Dave Packard, co-founder of computer giant Hewlett Packard once provided this brilliant quote. Packard believed that business leaders try to do too much at once, lose focus and become irrelevant.

I sincerely believe that most people and teams can achieve far more than they think is possible, and that organisations can get much, much more out of their existing capacity. But this is only possible if they are working to a small, focused number of objectives.

Adding new projects to the ‘to-do lists’ of managers who are already running at full tilt simply means that nothing gets done very well. As a result, enthusiasm for the new strategy and belief in the leadership team begins to wane, and there is even less chance of success for further strategic projects.

Here are three ways to reduce your levels of corporate indigestion:

  1. Projects, initiatives and activities that are no longer relevant to the strategy are stopped, killed and killed again! It amazes me how some projects take on a life of their own – regardless of what’s important to the business. A project is not, and should never be, for life. You should review your project list twice a year and seriously consider eliminating projects that have been running longer than 12 months.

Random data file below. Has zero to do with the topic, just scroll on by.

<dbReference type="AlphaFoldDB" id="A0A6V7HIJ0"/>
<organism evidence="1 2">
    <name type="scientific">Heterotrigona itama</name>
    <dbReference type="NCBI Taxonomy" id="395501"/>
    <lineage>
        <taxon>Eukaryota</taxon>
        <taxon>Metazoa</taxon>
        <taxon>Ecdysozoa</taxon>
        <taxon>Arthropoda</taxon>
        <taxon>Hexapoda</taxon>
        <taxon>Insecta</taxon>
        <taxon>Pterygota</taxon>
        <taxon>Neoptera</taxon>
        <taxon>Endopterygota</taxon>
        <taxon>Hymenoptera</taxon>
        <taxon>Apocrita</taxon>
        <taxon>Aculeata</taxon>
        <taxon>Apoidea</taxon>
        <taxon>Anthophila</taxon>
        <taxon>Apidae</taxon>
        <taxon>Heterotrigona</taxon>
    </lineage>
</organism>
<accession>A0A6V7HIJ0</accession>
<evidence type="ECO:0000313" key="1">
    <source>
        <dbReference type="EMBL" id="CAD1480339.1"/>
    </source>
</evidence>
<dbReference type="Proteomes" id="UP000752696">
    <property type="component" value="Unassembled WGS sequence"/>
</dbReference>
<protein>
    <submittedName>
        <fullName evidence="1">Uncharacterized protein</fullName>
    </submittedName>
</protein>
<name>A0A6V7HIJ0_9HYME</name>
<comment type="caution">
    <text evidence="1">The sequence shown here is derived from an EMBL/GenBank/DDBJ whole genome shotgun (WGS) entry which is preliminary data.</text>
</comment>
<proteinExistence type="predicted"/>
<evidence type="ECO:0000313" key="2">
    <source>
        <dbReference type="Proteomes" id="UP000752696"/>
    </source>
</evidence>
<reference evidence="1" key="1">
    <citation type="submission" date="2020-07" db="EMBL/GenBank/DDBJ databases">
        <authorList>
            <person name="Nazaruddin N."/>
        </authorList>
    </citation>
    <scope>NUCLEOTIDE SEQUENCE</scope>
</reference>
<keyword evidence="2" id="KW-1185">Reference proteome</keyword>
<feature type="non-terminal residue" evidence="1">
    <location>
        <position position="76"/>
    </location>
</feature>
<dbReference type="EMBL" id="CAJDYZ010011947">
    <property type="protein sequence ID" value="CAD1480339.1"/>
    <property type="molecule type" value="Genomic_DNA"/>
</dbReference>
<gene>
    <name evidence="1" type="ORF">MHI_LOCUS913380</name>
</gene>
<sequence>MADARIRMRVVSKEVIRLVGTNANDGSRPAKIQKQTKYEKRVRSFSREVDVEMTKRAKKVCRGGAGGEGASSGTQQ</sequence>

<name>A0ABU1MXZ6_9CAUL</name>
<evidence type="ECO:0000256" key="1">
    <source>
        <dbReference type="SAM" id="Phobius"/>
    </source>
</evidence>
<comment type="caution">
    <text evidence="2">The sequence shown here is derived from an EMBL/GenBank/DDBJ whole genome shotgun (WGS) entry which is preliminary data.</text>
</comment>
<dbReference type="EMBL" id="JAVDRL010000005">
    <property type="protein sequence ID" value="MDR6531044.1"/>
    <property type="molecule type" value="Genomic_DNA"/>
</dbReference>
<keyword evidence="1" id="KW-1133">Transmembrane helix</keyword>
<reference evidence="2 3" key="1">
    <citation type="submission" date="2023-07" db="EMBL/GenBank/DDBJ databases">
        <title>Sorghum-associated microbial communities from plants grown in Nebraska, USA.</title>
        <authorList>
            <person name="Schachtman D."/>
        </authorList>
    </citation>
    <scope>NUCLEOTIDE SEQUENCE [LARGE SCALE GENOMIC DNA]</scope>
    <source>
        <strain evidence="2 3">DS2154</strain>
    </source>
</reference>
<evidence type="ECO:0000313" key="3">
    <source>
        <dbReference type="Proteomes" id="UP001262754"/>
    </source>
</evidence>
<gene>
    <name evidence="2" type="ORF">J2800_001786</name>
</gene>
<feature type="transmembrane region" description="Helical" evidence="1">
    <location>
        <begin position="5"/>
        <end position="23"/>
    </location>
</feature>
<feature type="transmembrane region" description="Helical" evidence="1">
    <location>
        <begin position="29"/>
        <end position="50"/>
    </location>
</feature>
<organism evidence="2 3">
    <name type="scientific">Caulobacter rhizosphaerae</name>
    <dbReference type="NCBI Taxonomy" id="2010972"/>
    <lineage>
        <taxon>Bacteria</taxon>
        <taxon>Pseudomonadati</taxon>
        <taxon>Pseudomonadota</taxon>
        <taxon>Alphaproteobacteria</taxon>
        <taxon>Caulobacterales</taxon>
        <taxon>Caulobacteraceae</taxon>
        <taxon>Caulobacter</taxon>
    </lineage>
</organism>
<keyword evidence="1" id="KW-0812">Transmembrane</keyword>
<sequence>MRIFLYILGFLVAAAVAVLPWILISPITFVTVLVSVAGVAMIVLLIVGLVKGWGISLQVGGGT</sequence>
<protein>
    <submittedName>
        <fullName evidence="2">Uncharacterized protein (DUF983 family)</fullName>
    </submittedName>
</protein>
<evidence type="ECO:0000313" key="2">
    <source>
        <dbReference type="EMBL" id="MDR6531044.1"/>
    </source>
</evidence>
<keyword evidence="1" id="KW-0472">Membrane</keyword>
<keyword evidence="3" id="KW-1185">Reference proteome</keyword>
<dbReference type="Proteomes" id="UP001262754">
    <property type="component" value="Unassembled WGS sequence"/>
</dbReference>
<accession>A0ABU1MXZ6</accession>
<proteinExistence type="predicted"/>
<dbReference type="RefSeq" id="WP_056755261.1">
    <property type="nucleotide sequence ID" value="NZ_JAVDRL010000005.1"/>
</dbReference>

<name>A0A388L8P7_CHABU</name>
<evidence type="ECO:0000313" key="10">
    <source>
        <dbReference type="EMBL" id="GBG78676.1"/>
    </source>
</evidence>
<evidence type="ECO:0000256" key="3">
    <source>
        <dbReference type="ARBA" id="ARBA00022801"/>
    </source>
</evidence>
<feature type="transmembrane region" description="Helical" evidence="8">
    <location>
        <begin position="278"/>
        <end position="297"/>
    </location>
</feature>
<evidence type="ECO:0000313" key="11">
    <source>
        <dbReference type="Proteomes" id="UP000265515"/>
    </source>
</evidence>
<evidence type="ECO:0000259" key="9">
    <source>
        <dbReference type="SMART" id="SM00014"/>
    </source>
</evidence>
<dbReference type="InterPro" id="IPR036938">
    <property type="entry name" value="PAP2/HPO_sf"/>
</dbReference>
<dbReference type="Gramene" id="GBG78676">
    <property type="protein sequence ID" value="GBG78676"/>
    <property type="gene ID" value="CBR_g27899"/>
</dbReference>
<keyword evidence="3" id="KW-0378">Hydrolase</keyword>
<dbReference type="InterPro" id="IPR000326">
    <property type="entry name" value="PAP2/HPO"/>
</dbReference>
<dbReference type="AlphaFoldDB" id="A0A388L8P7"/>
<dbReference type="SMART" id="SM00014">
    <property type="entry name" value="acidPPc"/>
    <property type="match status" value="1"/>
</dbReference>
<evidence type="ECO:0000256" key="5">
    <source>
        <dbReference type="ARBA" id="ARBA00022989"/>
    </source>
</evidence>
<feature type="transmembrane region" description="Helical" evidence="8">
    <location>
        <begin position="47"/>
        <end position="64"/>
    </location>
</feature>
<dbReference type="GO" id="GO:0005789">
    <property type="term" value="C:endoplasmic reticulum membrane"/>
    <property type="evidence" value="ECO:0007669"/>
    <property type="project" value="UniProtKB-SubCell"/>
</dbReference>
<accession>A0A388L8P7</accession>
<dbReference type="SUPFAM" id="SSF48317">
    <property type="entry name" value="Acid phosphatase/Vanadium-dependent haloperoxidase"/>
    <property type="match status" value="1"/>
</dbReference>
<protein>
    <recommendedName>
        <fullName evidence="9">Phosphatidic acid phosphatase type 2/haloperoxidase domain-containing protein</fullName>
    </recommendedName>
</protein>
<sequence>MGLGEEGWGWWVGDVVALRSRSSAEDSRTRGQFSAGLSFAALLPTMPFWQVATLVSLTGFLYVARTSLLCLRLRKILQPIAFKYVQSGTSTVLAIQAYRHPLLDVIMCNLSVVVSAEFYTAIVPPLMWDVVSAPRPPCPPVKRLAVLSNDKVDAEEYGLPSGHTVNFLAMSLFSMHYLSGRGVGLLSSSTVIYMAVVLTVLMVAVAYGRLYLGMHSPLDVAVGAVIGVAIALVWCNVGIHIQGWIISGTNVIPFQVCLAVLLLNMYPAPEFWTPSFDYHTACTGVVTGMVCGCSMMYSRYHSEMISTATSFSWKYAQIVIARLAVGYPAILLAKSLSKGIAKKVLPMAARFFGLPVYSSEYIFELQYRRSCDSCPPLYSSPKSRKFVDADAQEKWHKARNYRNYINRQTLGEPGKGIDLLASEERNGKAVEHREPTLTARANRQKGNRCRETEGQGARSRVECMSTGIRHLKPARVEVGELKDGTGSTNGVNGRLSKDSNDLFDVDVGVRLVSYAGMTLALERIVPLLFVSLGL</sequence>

2. Your managers have no more than 3-5 key performance objectives. In my experience it is far better to have people focused on a short set of objectives that are, if necessary, changed two or three times a year, than it is to give them a long list of 10 or 20 ‘priorities’.
  3. Decisions on how the strategic objectives should be delivered are made as close to the front line as possible. Companies such as GE have used processes where front-line teams work out for themselves how best to make improvements and deliver their performance targets. That way, there is involvement in the process, ownership of the outputs and a far better chance of unnecessary work being taken out. Whenever front-line managers talk about how they are too busy with the ‘day job’ to deliver the ‘strategy’ I know that change is being imposed on them from above and organisation’s delivery capacity is being stretched unnecessarily.

© Stuart Cross 2010. All rights reserved.